Anorexia in Snakes - Page 2

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Anorexia in Snakes

By: Dr. Nancy Anderson

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Although adverse environmental conditions such as cold temperatures, very hot temperatures, drought, poor prey abundance, and flooding may force some species of wild snakes to fast for several months, these conditions usually are not the case for captive animals. In addition, wild snakes usually do not enter a fast suddenly; there is usually a gradual period of cooling or reduction in prey numbers that precedes the fast. During this period, the snake's body has time to adapt to the fasting state.

When enduring a forced fast, snakes reduce their activity levels and the basic rate at which their body burns calories. They slow down their metabolism until the environment is favorable to them successfully hunting again. Herpetologists that hibernate their snakes have recognized the need for slow transitions for years. If snakes are not given the time to pass the feces of their last meal prior to a serious drop in temperature, the food left in the gut will rot and make the snake sick. In general, except for hibernation, snakes in captivity are not given the environmental cues necessary for them to successfully fast for long periods of time.

If you have acquired a snake that is not eating and someone tells you that this is normal, be careful. Unless the snake is purposefully being manipulated by cooling or change in water availability or just getting ready to shed, the anorexia is probably abnormal.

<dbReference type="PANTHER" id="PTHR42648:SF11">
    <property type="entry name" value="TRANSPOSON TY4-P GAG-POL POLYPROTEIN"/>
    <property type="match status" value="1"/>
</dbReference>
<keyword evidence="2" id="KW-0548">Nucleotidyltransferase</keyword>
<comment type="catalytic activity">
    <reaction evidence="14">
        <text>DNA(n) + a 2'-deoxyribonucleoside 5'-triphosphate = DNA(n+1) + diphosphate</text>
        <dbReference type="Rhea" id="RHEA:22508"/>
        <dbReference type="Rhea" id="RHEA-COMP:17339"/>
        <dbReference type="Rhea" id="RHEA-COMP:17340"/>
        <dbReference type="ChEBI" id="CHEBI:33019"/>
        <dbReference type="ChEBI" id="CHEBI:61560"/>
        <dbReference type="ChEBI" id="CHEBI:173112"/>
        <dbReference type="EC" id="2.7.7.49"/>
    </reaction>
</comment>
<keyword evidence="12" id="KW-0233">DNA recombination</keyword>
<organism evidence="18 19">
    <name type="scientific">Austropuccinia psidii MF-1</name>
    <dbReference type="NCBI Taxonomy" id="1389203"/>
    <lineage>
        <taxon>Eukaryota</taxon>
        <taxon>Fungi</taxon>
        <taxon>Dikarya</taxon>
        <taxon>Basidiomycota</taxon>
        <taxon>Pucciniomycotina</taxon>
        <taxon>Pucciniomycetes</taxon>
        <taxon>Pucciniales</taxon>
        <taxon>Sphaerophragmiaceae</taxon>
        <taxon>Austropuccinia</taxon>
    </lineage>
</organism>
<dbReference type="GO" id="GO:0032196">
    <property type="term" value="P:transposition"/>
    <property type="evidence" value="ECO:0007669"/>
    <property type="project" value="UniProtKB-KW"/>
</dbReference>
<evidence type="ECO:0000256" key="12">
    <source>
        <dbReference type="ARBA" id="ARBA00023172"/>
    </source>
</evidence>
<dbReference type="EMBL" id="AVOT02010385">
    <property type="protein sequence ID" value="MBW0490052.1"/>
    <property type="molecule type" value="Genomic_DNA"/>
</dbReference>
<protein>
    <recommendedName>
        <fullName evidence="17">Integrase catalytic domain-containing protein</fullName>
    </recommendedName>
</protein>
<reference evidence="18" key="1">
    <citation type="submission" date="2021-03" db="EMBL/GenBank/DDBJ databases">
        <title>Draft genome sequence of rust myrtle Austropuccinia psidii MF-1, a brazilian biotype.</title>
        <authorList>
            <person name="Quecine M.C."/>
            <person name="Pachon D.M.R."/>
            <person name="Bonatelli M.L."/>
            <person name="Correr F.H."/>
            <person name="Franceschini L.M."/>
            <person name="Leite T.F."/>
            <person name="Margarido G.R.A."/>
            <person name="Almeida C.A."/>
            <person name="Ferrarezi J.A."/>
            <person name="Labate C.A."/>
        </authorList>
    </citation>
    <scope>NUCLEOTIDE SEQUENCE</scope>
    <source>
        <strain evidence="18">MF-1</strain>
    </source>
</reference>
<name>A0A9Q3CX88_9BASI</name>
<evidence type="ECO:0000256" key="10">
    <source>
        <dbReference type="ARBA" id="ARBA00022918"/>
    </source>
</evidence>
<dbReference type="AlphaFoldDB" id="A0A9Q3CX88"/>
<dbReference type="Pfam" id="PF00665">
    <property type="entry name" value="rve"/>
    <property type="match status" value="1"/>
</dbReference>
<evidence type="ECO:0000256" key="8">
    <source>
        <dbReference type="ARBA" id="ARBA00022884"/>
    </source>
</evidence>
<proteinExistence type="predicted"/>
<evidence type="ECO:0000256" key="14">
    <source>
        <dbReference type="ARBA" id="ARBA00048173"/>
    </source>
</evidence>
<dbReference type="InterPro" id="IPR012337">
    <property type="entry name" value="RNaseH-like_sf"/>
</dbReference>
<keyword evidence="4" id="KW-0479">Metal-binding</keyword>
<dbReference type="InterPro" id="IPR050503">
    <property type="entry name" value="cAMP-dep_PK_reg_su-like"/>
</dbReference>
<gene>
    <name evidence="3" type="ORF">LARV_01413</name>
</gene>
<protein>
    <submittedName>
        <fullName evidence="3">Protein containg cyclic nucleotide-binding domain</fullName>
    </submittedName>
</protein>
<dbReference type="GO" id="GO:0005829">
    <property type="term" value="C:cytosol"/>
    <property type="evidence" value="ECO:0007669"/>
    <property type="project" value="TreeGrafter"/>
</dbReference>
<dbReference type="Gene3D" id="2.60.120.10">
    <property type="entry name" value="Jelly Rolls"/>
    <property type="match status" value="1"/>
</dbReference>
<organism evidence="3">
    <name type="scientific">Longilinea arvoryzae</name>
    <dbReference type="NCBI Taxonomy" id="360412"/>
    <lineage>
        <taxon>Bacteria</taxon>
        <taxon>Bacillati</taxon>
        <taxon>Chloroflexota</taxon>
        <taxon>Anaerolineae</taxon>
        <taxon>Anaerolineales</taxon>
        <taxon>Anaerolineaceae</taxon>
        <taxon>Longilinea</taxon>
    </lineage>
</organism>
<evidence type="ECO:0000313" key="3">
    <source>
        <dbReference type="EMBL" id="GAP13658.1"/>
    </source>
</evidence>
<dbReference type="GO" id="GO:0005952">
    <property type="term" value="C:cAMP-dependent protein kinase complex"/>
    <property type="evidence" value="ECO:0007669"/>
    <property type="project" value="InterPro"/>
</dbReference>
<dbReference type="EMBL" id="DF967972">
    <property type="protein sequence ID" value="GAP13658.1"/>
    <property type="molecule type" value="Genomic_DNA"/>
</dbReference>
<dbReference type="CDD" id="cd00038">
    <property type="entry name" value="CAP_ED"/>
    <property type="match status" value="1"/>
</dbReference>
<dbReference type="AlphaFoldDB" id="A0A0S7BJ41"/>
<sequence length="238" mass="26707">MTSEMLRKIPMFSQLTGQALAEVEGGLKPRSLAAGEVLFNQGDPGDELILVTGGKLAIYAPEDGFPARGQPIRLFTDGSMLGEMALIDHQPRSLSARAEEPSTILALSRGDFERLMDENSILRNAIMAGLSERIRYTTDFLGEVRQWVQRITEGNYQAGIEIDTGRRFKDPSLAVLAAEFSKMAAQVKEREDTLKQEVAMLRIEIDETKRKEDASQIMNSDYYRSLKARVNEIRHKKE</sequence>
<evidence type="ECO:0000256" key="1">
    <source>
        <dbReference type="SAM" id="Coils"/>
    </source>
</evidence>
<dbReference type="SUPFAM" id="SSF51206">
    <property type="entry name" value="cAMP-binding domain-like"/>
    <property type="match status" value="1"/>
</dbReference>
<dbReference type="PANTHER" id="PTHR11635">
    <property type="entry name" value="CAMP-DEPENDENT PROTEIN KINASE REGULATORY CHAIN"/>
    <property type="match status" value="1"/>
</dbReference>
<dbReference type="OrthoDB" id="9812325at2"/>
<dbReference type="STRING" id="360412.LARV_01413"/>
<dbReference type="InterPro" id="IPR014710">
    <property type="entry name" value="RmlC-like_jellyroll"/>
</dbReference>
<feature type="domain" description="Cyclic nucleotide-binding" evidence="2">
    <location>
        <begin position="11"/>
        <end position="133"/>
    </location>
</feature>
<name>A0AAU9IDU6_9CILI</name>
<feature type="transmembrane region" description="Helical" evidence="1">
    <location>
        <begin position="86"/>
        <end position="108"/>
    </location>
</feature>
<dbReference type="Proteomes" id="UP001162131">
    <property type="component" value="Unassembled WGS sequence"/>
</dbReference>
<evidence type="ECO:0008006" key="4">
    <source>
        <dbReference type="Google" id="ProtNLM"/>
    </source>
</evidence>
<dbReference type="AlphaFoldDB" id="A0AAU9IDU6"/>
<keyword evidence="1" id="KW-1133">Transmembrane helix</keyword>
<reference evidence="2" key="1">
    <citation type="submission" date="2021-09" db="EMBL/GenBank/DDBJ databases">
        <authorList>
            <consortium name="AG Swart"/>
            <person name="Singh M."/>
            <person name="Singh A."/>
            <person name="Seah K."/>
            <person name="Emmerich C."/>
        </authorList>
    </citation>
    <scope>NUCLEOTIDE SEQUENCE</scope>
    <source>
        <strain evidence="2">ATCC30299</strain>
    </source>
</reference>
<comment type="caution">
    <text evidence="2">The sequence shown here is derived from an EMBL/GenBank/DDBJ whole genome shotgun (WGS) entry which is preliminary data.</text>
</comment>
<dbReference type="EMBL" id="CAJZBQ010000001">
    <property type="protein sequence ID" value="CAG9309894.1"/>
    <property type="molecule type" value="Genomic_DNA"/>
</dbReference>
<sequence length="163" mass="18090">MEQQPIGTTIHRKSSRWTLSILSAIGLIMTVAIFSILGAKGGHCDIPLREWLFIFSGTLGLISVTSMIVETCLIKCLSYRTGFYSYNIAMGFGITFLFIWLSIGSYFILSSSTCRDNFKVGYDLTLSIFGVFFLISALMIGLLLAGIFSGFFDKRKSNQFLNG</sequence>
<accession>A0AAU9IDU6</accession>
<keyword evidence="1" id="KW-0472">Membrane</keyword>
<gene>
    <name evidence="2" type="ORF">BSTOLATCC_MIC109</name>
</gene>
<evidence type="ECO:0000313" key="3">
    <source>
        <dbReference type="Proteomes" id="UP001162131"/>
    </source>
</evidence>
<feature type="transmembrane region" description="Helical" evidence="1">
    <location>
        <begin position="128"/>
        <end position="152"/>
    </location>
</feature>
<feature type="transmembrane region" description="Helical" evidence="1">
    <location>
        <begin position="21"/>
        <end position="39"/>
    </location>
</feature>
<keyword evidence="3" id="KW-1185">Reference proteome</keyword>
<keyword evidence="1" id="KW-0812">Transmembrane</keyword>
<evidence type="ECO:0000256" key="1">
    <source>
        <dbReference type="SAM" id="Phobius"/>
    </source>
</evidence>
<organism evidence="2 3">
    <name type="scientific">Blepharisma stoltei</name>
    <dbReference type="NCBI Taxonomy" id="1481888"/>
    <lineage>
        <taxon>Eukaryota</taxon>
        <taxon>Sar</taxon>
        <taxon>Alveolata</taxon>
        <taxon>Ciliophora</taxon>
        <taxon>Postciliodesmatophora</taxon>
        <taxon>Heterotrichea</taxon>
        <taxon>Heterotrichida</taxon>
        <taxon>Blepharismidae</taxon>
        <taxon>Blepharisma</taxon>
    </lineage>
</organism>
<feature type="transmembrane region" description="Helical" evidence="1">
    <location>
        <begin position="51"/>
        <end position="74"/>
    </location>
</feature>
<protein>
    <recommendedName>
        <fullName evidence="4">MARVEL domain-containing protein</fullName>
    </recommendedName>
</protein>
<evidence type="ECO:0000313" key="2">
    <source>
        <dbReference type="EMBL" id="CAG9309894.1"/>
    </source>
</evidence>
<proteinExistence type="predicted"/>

Neonatal snakes do not usually feed until after their first shed approximately two weeks after hatching. Until this time, they live off of the remnants of their yolk sac.


Although many cases of anorexia are secondary to poor husbandry, the following is a list of common medical problems that are associated with anorexia in snakes:

  • Mouth infection (infectious stomatitis, mouth rot)
  • Pneumonia
  • Intestinal parasite infection
  • Kidney disease
  • Liver disease
  • Inclusion body disease of boids
  • Systemic or intestinal bacteria infection
  • Retained eggs
  • Intestinal impaction

    It is important to determine that a snake is really anorexic. Many snakes are overfed in captivity and simply cannot eat as frequently as their owner wishes to feed them. An excellent diet history and a normal physical examination with the exception of obesity is usually diagnostic for this condition. A conclusive diagnosis is made when the snake's appetite returns after a decrease in portion size and an increase in feeding intervals is instituted.

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